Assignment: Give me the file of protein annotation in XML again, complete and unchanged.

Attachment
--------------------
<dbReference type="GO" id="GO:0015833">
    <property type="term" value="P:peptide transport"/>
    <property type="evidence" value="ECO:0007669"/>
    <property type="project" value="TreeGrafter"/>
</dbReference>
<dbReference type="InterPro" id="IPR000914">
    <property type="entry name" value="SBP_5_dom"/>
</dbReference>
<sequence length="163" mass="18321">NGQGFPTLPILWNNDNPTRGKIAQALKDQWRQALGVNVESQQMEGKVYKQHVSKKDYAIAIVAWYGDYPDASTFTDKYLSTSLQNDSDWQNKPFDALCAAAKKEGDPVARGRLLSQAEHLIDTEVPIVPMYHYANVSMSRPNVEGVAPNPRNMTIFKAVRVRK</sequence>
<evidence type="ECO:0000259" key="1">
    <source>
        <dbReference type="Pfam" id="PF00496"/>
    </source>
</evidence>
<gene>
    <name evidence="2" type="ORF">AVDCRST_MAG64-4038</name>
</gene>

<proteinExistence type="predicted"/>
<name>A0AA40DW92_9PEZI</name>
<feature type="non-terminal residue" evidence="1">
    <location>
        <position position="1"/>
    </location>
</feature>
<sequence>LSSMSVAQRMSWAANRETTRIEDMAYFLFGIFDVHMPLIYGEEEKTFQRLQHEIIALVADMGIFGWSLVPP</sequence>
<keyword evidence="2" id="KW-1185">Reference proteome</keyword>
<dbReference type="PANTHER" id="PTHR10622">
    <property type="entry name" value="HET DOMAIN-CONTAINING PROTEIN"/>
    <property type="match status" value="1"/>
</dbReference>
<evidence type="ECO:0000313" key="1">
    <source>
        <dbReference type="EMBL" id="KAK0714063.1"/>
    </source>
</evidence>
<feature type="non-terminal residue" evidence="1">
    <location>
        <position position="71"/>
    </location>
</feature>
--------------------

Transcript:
<dbReference type="GO" id="GO:0015833">
    <property type="term" value="P:peptide transport"/>
    <property type="evidence" value="ECO:0007669"/>
    <property type="project" value="TreeGrafter"/>
</dbReference>
<dbReference type="InterPro" id="IPR000914">
    <property type="entry name" value="SBP_5_dom"/>
</dbReference>
<sequence length="163" mass="18321">NGQGFPTLPILWNNDNPTRGKIAQALKDQWRQALGVNVESQQMEGKVYKQHVSKKDYAIAIVAWYGDYPDASTFTDKYLSTSLQNDSDWQNKPFDALCAAAKKEGDPVARGRLLSQAEHLIDTEVPIVPMYHYANVSMSRPNVEGVAPNPRNMTIFKAVRVRK</sequence>
<evidence type="ECO:0000259" key="1">
    <source>
        <dbReference type="Pfam" id="PF00496"/>
    </source>
</evidence>
<gene>
    <name evidence="2" type="ORF">AVDCRST_MAG64-4038</name>
</gene>

<proteinExistence type="predicted"/>
<name>A0AA40DW92_9PEZI</name>
<feature type="non-terminal residue" evidence="1">
    <location>
        <position position="1"/>
    </location>
</feature>
<sequence>LSSMSVAQRMSWAANRETTRIEDMAYFLFGIFDVHMPLIYGEEEKTFQRLQHEIIALVADMGIFGWSLVPP</sequence>
<keyword evidence="2" id="KW-1185">Reference proteome</keyword>
<dbReference type="PANTHER" id="PTHR10622">
    <property type="entry name" value="HET DOMAIN-CONTAINING PROTEIN"/>
    <property type="match status" value="1"/>
</dbReference>
<evidence type="ECO:0000313" key="1">
    <source>
        <dbReference type="EMBL" id="KAK0714063.1"/>
    </source>
</evidence>
<feature type="non-terminal residue" evidence="1">
    <location>
        <position position="71"/>
    </location>
</feature>